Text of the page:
Today's communications networks, particularly mobile networks, are under siege from an exponentially growing number of devices and network entry points.
Communications Service Providers (CSPs) need to build networks that can outsmart everyone who wants to get their hands on sensitive network data and, "Big Data" can help.
The Who, What, Where and Hows of Security Policy
According to Bill McGee, Cisco Sr. Manager of Security Solutions, by capturing the rich level of data available at the network level, carriers can know in real-time some crucial things about
every personâ€”and deviceâ€”accessing the network including:
- Who are you?
- What are you trying to do on my network?
- When are you trying to do it?
- How are you coming into my network?
â€śThe idea that the network and all the data that touches the network generates a rich level of information and that if I can extract that, I can better manage
â€ť McGee says. â€śYou want to design a system that's able to leverage a network and that pulls things like net-flow data or connectivity data an add that to the decision-making
One of the existing problems is that network operators often make piecemeal or myopic decisions when it comes to network security instead of building a long-term strategy with the network in
mind. When selecting vendors, CSPs need to make sure their solutions can handle next-generation traffic and data.
â€śPeople tend to impulse buy when it comes to security and data,â€ť McGee adds. â€śYou need to have a long-term strategy. We've been passing voice traffic on our network for about eight years, there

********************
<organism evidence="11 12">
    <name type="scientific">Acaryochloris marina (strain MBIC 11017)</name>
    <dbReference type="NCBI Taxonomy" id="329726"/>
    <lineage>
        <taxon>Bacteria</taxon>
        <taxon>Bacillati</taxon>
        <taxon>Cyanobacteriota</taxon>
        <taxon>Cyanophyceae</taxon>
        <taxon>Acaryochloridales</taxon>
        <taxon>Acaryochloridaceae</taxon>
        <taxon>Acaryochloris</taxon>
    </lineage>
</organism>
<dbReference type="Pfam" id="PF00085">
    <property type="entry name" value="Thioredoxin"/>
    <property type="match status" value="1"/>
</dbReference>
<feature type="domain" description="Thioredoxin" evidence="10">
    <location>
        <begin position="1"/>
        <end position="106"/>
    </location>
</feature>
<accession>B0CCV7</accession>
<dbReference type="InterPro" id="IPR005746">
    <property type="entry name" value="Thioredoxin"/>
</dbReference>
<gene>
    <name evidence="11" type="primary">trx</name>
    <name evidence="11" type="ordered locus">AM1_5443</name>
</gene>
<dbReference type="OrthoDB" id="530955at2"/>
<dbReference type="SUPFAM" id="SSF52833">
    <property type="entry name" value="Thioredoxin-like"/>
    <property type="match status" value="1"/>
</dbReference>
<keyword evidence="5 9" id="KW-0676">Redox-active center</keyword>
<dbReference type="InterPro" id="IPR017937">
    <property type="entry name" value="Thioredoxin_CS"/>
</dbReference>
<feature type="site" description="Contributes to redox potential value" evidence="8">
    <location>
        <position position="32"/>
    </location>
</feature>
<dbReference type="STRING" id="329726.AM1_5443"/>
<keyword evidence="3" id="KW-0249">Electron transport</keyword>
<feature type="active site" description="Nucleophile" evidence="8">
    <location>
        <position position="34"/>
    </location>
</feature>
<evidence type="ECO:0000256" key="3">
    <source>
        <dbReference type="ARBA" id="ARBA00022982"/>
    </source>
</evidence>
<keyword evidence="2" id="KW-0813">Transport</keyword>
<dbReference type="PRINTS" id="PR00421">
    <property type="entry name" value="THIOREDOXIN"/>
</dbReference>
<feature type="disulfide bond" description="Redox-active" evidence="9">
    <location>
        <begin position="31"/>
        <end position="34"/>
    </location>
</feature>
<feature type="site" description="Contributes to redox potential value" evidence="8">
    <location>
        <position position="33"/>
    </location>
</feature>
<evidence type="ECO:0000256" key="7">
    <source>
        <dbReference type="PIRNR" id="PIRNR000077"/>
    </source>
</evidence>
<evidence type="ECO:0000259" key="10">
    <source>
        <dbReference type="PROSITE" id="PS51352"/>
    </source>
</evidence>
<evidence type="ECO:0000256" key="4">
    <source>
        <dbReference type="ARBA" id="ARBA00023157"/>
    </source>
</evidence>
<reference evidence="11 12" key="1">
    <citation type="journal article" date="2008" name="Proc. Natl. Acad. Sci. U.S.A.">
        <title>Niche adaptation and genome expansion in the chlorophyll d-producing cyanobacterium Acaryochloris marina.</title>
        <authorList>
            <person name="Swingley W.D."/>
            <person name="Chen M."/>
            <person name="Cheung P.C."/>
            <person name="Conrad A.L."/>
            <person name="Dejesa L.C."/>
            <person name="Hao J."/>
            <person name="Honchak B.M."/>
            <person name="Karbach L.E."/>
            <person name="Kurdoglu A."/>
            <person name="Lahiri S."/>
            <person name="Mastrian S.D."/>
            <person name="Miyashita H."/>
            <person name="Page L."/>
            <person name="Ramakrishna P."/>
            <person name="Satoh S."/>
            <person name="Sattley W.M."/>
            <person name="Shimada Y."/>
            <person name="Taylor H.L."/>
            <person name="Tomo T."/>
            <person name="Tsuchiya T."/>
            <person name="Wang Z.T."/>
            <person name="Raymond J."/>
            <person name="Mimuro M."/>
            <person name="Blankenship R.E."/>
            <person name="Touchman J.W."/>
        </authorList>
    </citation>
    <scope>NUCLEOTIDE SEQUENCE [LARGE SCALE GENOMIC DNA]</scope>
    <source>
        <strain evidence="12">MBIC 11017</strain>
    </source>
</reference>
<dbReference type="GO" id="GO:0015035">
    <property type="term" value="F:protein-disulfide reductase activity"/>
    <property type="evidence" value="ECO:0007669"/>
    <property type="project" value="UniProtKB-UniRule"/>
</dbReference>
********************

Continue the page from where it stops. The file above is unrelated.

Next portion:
are still firewall vendors who can't handle that,â€ť McGee adds. â€śThen you have to either block that traffic or punch a hole through the firewall to allow voice traffic.â€ť
The BYOD Problem
New big data-oriented network security solutions drill down to the device level an automatically enforce policy related to that particular device. This is something that in the past, networks
would have had to rely on for humans to enforce.
McGee explains the solution Cisco employs that allows policy decisions to be made at the device level with it's SecureX solution. The network detects new devices coming on to the network and
allows limited access until the user can verify that the device meets that network's policy. A very important feature for the emerging bring-your-own-device (BYOD) challenge.
â€śSo now I say, 'no device attaches to my network without me knowing about it,'â€ť McGee explains. â€śAn I can restrict access until I know that device meets my policy standards.â€ť
For those who doubt the reality of having to configure networks for any type of device, McGee points to the annual survey Cisco commissions, "The Connected World Report." When asked in 2011 how
important internet connectivity is to their daily lives, the responses were unequivocal.
â€śThey, especially the younger respondents, put it up there with oxygen and water,â€ť McGee says. â€śAnd their device is part of who they are.â€ť